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那些讓精英成為精英的話

那些讓精英成為精英的話

KATHERINE DUNN 2020年09月04日
40位40歲以下的商業精英曾經獲得了什么重要建議。

從首席執行官到新聞記者再到政治家,今年《財富》全球40位40歲以下商業精英榜單上云集了各行各業不安于現狀的卓越的創新者。為了進一步了解他們是如何走上成功之路的,我們請他們分享了一些對他們幫助頗深的職業建議,包括如何克服障礙,成長為更好的領導者。這些建議可能來自導師、老板和公眾人物,也許最有用的還是來自他們的父母。

在壓力下成長

凱瑟琳·柯里,31歲,幣安網首席執行官

我在香港外匯交易大廳工作的第一年,老板在我的顯示器上粘了一張便利貼,上面寫著:“壓力是一種特權?!边@句話來自全球網壇頂尖選手比利·簡·金。

這句話提醒我們,在很大的壓力之下,能盡力為如此高的賭注而戰本身就是一種榮譽。壓力代表著即將做的事情值得奮斗,值得傾盡全力,大膽嘗試。

關于放棄

邁克爾·卡普斯,31歲,Vitalk Health創始人兼首席執行官

我獲得的最好建議來自成功的巴西企業家里卡多·伊柯達,在2017年,他是我的導師。當時,公司大概十幾個人,我剛開始學習當首席執行官。里卡多注意到我一直在進行微觀管理,我本人也承擔了很大壓力,于是他對我說:“身為首席執行官意味著,你要成為房間里最無能的人?!逼鸪跷彝耆焕斫?,我想:“無能?首席執行官必須了解公司的一切!”

然而隨著時間推移,我才真正理解里卡多給予我的建議。身為首席執行官,我的目標是招攬很多優秀的人,幫他們發揮最大的潛力。如果我最終成為房間里最無能的人,就意味著我做得很好,說明我成功建立了一支比我強的高手隊伍。從那以后,我改變了管理方式,放下很多自我,努力幫助員工成功,甚至不惜犧牲自身利益。多聽,少說話。

來自父母的箴言

莫娜·查拉比,33歲,《衛報》駐美國數據編輯

我媽媽的建議是:“不要高看別人,也不要看低別人?!?/p>

卡洛琳娜·加西亞,35歲,Netflix原創系列總監

我父母總是說,“Toma el toro por las astas”,意思是“抓住公牛的角?!边@樣才能避免分析抓不住重點。

戈德-伊斯·里維拉,35歲,Twitter文化與社區全球總監

母親給了我最好的職業建議。她十幾歲便生下我,從營銷公司接待員開始奮斗,最后成為營銷行業的領導者,現在她跟全世界最大的一些品牌都合作過。

同時,她也是非常稱職的母親,從未錯過我的獨奏會或學校演出,而且在黑人女性幾乎不受歡迎的領域里表現出色。

當我剛開始工作并遇到一些障礙時,我問她如何才能找到自信,在開會時堅持自己的想法。她說,要相信自己的想法和其他人的想法一樣重要,因為“不是每個高層都能了解全面?!彪m然這只是簡單的感受,但讓我銘記不忘。

突破障礙

嘉麗薩·華盛頓·普萊斯,31歲,iHeartMedia政治與宣傳副總裁

“很多事情,你可能是第一個去做的。但不要最后一個做?!薄ì斃す锼?/p>

她經常對年輕女性,特別是有色人種女性下屬說起這句話,提醒她們不能為了打破障礙而打破障礙,真正的目標應該是為身后追隨的人們開辟出一條道路。

施瓦妮·斯洛亞,38歲,Tala首席執行官兼創始人

使我收益最深的職業建議來自老板伊娃·韋斯曼。當時我正在聯合國人口基金會工作,剛到加納參加為期四個月的研究項目,很快就得知打算研究的數據實際上并不存在,至少并不是分析師能理解的形式。

她告訴我:“想辦法解決!”從那以后,我工作中一直堅持這種精神。

我知道她相信我,相信我有能力去解決這種似乎無法克服的挑戰。我的解決方案是通過把自己變成一個行走的會計軟件來搭建數據。我去社區進行訪談和觀察研究,記錄下小微企業家的日常收入。我在加納以及西非和撒哈拉以南非洲的經歷,變成了創辦Tala的動力,我也經常在團隊成員遇到困難時,鼓勵他們“想辦法解決!”

瑪格麗特·阿納杜,38歲,高盛城市投資集團負責人

安吉拉·戴維斯引用了一句話:“你要表現得好像有可能徹底改變世界,而且要一直堅持?!边@點至關重要,因為我們投資的社區面臨非常復雜的挑戰,而且其根源是數十年的不平等。

與他人合作

莉莉·彭,37歲,谷歌產品群經理

“信任不是一場零和游戲”,我在谷歌的導師菲爾·納爾遜經常這么說。這種思維方式對解決醫療領域的問題特別有用,因為解決問題需要不同背景的人們組成團隊進行合作。

大衛·羅吉爾,37歲,MasterClass聯合創始人兼首席執行官

要跟那些與你想法不一樣的人們一起工作。通常情況下,人們喜歡招聘那些認同或“天生適合”公司價值觀的人。但如果抱有如此想法,往往會錯過那些思想多元的人,他們會為了追求更好的結果提出異議,從不同的視角和專業知識出發進行討論。要選擇敢于表達異議的員工。

還有,“找個好的心理醫生”——我的父親(曾是離婚律師)。

威爾·艾哈邁德,30歲,WHOOP創始人兼首席執行官

“你應該聽聽大家都怎么說?!辈挥浀谜l對我這么說過,但這句話確實幫我從年輕的企業家成長為更稱職的領導者。我剛創立WHOOP時,很多人都說我會失敗,或者說我應該采用不同的方式,結果我豎起一堵墻,隔絕這些負面反饋。

采取認真傾聽但并非一味聽從的方法后,我便能承認不同的觀點,并嘗試更深入地理解別人的聲音,又不必因為要按照別人說的做而承受負擔。

回憶個人生活

馬努·庫馬爾·杰恩,39歲,小米全球副總裁,小米印度董事總經理

我得到的最好建議來自我在麥肯錫的第一個老板——伊雷娜·維塔爾,是她把我招進了公司。她教會我重視工作和生活的平衡。

她告訴我,選擇合適的生活伴侶是最重要的職業決定。一個人跟配偶相處的時間最多,要彼此分享各種起伏。如果選擇了合適的伴侶,對方理解并支持你的抱負,幾乎什么事都可以做成。

最后,堅持前進

凱特·約翰森,38歲,梅奧診所國家政策和政府事務主管

“讓自己有用?!蔽以谥形鞑块L大時,幾乎每個人都這么說。

馬修·A·切利,38歲,Cherry Lane Productions的作家、導演兼制片人

“持續創作,努力工作,美好的事就會發生?!蔽业慕浖o人莫妮卡·A·楊說(財富中文網)

從首席執行官到新聞記者再到政治家,今年《財富》全球40位40歲以下商業精英榜單上云集了各行各業不安于現狀的卓越的創新者。為了進一步了解他們是如何走上成功之路的,我們請他們分享了一些對他們幫助頗深的職業建議,包括如何克服障礙,成長為更好的領導者。這些建議可能來自導師、老板和公眾人物,也許最有用的還是來自他們的父母。

在壓力下成長

凱瑟琳·柯里,31歲,幣安網首席執行官

我在香港外匯交易大廳工作的第一年,老板在我的顯示器上粘了一張便利貼,上面寫著:“壓力是一種特權?!边@句話來自全球網壇頂尖選手比利·簡·金。

這句話提醒我們,在很大的壓力之下,能盡力為如此高的賭注而戰本身就是一種榮譽。壓力代表著即將做的事情值得奮斗,值得傾盡全力,大膽嘗試。

關于放棄

邁克爾·卡普斯,31歲,Vitalk Health創始人兼首席執行官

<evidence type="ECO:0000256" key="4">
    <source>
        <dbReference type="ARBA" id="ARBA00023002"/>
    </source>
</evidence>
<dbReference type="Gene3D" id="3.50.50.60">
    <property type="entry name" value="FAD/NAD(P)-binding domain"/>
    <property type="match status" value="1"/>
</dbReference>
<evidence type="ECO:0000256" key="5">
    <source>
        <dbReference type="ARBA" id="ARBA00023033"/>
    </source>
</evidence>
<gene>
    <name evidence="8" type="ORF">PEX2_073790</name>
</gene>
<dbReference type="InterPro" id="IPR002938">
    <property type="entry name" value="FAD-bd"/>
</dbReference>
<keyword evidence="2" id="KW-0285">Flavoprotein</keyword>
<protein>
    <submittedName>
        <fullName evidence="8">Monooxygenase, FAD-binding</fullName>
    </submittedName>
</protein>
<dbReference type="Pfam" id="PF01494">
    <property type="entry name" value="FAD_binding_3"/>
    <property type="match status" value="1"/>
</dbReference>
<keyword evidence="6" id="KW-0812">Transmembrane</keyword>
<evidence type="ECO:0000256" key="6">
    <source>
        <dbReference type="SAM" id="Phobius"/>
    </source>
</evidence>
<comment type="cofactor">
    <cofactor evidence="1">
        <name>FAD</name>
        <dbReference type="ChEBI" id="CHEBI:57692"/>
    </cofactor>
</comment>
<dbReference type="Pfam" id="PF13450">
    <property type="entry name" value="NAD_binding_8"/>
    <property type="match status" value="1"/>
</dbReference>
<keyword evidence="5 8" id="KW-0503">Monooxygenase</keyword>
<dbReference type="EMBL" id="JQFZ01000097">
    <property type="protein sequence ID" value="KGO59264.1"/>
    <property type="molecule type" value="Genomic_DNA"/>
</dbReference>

我獲得的最好建議來自成功的巴西企業家里卡多·伊柯達,在2017年,他是我的導師。當時,公司大概十幾個人,我剛開始學習當首席執行官。里卡多注意到我一直在進行微觀管理,我本人也承擔了很大壓力,于是他對我說:“身為首席執行官意味著,你要成為房間里最無能的人?!逼鸪跷彝耆焕斫?,我想:“無能?首席執行官必須了解公司的一切!”

然而隨著時間推移,我才真正理解里卡多給予我的建議。身為首席執行官,我的目標是招攬很多優秀的人,幫他們發揮最大的潛力。如果我最終成為房間里最無能的人,就意味著我做得很好,說明我成功建立了一支比我強的高手隊伍。從那以后,我改變了管理方式,放下很多自我,努力幫助員工成功,甚至不惜犧牲自身利益。多聽,少說話。

來自父母的箴言

莫娜·查拉比,33歲,《衛報》駐美國數據編輯

我媽媽的建議是:“不要高看別人,也不要看低別人?!?/p>

卡洛琳娜·加西亞,35歲,Netflix原創系列總監

我父母總是說,“Toma el toro por las astas”,意思是“抓住公牛的角?!边@樣才能避免分析抓不住重點。

戈德-伊斯·里維拉,35歲,Twitter文化與社區全球總監

母親給了我最好的職業建議。她十幾歲便生下我,從營銷公司接待員開始奮斗,最后成為營銷行業的領導者,現在她跟全世界最大的一些品牌都合作過。

同時,她也是非常稱職的母親,從未錯過我的獨奏會或學校演出,而且在黑人女性幾乎不受歡迎的領域里表現出色。

當我剛開始工作并遇到一些障礙時,我問她如何才能找到自信,在開會時堅持自己的想法。她說,要相信自己的想法和其他人的想法一樣重要,因為“不是每個高層都能了解全面?!彪m然這只是簡單的感受,但讓我銘記不忘。

突破障礙

嘉麗薩·華盛頓·普萊斯,31歲,iHeartMedia政治與宣傳副總裁

“很多事情,你可能是第一個去做的。但不要最后一個做?!薄ì斃す锼?/p>

她經常對年輕女性,特別是有色人種女性下屬說起這句話,提醒她們不能為了打破障礙而打破障礙,真正的目標應該是為身后追隨的人們開辟出一條道路。

施瓦妮·斯洛亞,38歲,Tala首席執行官兼創始人

使我收益最深的職業建議來自老板伊娃·韋斯曼。當時我正在聯合國人口基金會工作,剛到加納參加為期四個月的研究項目,很快就得知打算研究的數據實際上并不存在,至少并不是分析師能理解的形式。

她告訴我:“想辦法解決!”從那以后,我工作中一直堅持這種精神。

我知道她相信我,相信我有能力去解決這種似乎無法克服的挑戰。我的解決方案是通過把自己變成一個行走的會計軟件來搭建數據。我去社區進行訪談和觀察研究,記錄下小微企業家的日常收入。我在加納以及西非和撒哈拉以南非洲的經歷,變成了創辦Tala的動力,我也經常在團隊成員遇到困難時,鼓勵他們“想辦法解決!”

瑪格麗特·阿納杜,38歲,高盛城市投資集團負責人

安吉拉·戴維斯引用了一句話:“你要表現得好像有可能徹底改變世界,而且要一直堅持?!边@點至關重要,因為我們投資的社區面臨非常復雜的挑戰,而且其根源是數十年的不平等。

與他人合作

莉莉·彭,37歲,谷歌產品群經理

“信任不是一場零和游戲”,我在谷歌的導師菲爾·納爾遜經常這么說。這種思維方式對解決醫療領域的問題特別有用,因為解決問題需要不同背景的人們組成團隊進行合作。

大衛·羅吉爾,37歲,MasterClass聯合創始人兼首席執行官

要跟那些與你想法不一樣的人們一起工作。通常情況下,人們喜歡招聘那些認同或“天生適合”公司價值觀的人。但如果抱有如此想法,往往會錯過那些思想多元的人,他們會為了追求更好的結果提出異議,從不同的視角和專業知識出發進行討論。要選擇敢于表達異議的員工。

還有,“找個好的心理醫生”——我的父親(曾是離婚律師)。

威爾·艾哈邁德,30歲,WHOOP創始人兼首席執行官

“你應該聽聽大家都怎么說?!辈挥浀谜l對我這么說過,但這句話確實幫我從年輕的企業家成長為更稱職的領導者。我剛創立WHOOP時,很多人都說我會失敗,或者說我應該采用不同的方式,結果我豎起一堵墻,隔絕這些負面反饋。

采取認真傾聽但并非一味聽從的方法后,我便能承認不同的觀點,并嘗試更深入地理解別人的聲音,又不必因為要按照別人說的做而承受負擔。

回憶個人生活

馬努·庫馬爾·杰恩,39歲,小米全球副總裁,小米印度董事總經理

我得到的最好建議來自我在麥肯錫的第一個老板——伊雷娜·維塔爾,是她把我招進了公司。她教會我重視工作和生活的平衡。

她告訴我,選擇合適的生活伴侶是最重要的職業決定。一個人跟配偶相處的時間最多,要彼此分享各種起伏。如果選擇了合適的伴侶,對方理解并支持你的抱負,幾乎什么事都可以做成。

最后,堅持前進

凱特·約翰森,38歲,梅奧診所國家政策和政府事務主管

“讓自己有用?!蔽以谥形鞑块L大時,幾乎每個人都這么說。

馬修·A·切利,38歲,Cherry Lane Productions的作家、導演兼制片人

“持續創作,努力工作,美好的事就會發生?!蔽业慕浖o人莫妮卡·A·楊說(財富中文網)

From CEOs to journalists to politicians, this year's class of Fortune’s 40 Under 40 is an incredible group of innovators who refuse to rest on their laurels. To get a little bit of that magic combination of determination and foresight, we asked them to tell us the best career advice they ever got. They shared tips on everything from pushing through obstacles to being a better leader that came from mentors, bosses, public figures, and—perhaps most useful of all—mom and dad.

On thriving under pressure...

Catherine Coley, 31, CEO at Binance.US

In my first year on the FX trading floor in Hong Kong, my boss slapped a Post-it on my computer monitor: “Pressure is a privilege,” a quote from the No. 1 in the world tennis player, Billie Jean King.

It’s a reminder that when the pressure is on, it is an honor to compete for such high stakes. Pressure is the greatest indicator that what you’re about to do next is worth the fight, worth giving your all, worth going for it big.

On letting go...

Michael Kapps, 31, founder & CEO at Vitalk Health